Although the representative halls of the palace were renovated thoroughly during the 500 years that the Forbidden City was the seat of the Chinese Empire, it seems that their configuration did not change substantially and continued to manifest the fundamental features of classical Chinese architecture. Decoration resulted from the structural elements and was not applied as ornamentation on a finished construct. The roofs—covered with yellow tiles—are concave, double-tiered with upturned eaves, and supported on a highly complex set of beams and interlocking brackets whose succession per height followed strictly prescribed rules. The columns were placed in such a way that the distance between them is greater as we approach the center of the hall, forming bays of different sizes. The interiors of the halls were thus made rather hierarchical than homogenous, with their importance increasing as we approach the centrally placed imperial throne. The column layout and the complex, therefore expensive, construction upon them sustains, if not prompts, the curvature of the roofs resulting in their tranquil magnificence; the curved roofs were traditionally considered to repel evil spirits. One could say that the sophisticated network of columns, beams, and bracket sets supporting the roofs corresponded to the intricacy and multiple layers of the Chinese bureaucracy.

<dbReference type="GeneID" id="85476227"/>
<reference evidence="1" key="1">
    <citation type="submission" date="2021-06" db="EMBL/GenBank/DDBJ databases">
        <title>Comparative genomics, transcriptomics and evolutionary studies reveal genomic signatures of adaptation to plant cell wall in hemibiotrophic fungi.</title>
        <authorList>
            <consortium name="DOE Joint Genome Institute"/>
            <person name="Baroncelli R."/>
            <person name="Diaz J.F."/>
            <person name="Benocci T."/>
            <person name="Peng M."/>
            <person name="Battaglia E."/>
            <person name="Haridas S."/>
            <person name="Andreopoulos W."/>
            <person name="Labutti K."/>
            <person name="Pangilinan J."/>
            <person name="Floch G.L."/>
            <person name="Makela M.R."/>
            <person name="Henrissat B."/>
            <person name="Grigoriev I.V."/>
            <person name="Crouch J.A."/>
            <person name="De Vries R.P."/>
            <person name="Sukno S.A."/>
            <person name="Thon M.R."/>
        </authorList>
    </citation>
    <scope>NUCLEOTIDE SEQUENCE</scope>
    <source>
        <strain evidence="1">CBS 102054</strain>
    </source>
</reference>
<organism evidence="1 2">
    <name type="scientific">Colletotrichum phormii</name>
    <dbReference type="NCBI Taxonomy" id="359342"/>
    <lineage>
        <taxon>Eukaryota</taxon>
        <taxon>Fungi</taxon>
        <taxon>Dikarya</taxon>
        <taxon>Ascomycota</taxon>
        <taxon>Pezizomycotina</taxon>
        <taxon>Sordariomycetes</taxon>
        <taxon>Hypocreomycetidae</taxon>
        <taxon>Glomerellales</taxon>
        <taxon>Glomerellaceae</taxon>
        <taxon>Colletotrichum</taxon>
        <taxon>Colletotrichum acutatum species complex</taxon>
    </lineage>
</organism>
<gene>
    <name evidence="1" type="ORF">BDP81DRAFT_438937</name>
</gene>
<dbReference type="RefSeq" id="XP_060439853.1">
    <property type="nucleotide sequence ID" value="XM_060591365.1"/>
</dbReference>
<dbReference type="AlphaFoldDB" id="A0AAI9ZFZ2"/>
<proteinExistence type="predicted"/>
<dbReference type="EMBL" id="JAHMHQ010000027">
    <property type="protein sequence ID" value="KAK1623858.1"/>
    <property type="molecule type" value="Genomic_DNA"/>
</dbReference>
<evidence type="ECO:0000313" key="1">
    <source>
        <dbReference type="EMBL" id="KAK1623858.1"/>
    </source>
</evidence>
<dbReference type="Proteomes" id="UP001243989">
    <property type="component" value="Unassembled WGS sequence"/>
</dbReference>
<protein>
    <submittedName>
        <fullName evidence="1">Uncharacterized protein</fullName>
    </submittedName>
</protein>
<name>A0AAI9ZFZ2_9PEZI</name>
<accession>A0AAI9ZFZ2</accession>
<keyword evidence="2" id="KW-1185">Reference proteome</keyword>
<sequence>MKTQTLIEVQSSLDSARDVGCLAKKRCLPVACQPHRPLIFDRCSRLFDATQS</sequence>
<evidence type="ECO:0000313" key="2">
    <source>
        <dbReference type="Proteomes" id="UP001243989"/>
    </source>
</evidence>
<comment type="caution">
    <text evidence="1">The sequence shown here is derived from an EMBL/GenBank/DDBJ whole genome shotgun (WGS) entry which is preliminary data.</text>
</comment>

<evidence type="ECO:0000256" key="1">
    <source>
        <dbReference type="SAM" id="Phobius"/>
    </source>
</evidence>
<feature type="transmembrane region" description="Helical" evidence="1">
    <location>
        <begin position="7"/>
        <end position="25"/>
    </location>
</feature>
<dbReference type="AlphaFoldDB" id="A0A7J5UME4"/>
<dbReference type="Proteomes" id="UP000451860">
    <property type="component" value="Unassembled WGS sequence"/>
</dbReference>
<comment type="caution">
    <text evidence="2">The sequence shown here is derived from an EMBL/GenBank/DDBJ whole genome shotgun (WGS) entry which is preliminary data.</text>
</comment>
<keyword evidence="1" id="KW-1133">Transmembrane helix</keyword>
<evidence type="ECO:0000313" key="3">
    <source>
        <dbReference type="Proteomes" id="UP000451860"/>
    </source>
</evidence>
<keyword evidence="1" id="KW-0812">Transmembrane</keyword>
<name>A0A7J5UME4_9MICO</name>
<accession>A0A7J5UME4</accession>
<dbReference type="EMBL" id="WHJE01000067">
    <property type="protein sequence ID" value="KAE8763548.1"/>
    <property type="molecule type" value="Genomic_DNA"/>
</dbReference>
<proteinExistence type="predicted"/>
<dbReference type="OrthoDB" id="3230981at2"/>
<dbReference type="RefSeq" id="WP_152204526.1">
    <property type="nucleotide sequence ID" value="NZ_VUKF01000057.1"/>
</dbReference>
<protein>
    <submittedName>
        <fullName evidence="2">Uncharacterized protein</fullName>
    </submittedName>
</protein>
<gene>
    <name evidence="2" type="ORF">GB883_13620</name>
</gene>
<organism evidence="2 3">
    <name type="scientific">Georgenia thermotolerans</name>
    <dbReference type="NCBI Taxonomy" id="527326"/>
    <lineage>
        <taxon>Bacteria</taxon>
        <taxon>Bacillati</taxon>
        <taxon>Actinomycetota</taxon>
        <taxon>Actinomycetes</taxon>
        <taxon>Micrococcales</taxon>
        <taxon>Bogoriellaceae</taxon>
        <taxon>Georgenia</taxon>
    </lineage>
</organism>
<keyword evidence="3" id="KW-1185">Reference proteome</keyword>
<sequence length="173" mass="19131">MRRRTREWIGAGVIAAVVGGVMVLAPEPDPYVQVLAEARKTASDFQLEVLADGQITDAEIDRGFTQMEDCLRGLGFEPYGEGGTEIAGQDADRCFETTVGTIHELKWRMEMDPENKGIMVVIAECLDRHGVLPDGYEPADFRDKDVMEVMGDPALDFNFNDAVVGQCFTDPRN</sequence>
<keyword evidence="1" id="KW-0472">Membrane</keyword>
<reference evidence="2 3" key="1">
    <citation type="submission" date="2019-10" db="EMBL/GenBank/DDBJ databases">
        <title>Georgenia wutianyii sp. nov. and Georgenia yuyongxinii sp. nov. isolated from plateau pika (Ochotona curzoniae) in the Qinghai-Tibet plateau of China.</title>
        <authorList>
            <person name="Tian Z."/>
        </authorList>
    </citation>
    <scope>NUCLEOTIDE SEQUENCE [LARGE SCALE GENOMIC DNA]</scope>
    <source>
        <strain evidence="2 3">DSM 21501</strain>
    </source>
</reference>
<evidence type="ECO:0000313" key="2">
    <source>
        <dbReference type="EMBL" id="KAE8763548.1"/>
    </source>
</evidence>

For selecting the senior administrative personnel of the empire, the Yongle Emperor reinstated an objective examinations system. The last phase took place in the heart of the Forbidden City, in the Hall of Preserving Harmony, reflecting the significance that the head of the state attached to choosing the more capable—a pillar of good governance. NeoConfucianism was the official state ideology, although the Yongle Emperor maintained the army’s strong position in state affairs and often resorted to quite un-Confucian extreme violence to impose order—or something that served the same purpose, to denote imperial authority. He executed numerous relatives and associates of his predecessor Zhu Yunwen when he overthrew him; he ordered the execution by “slow slicing” of 2,800 women whom he deemed were actively involved, or by their silence culpable, in the death of a favorite concubine—not a small number if one considers that the China of his era numbered fifty to sixty million people. In addition, he gave the order to hang thirty beautiful women when he died so that they would be buried with him. This was not unusual, however, since the rulers of the Sang Dynasty (second millennium BCE) used to take their harems, domestic servants, even armies with them in the afterlife, quite often only symbolically.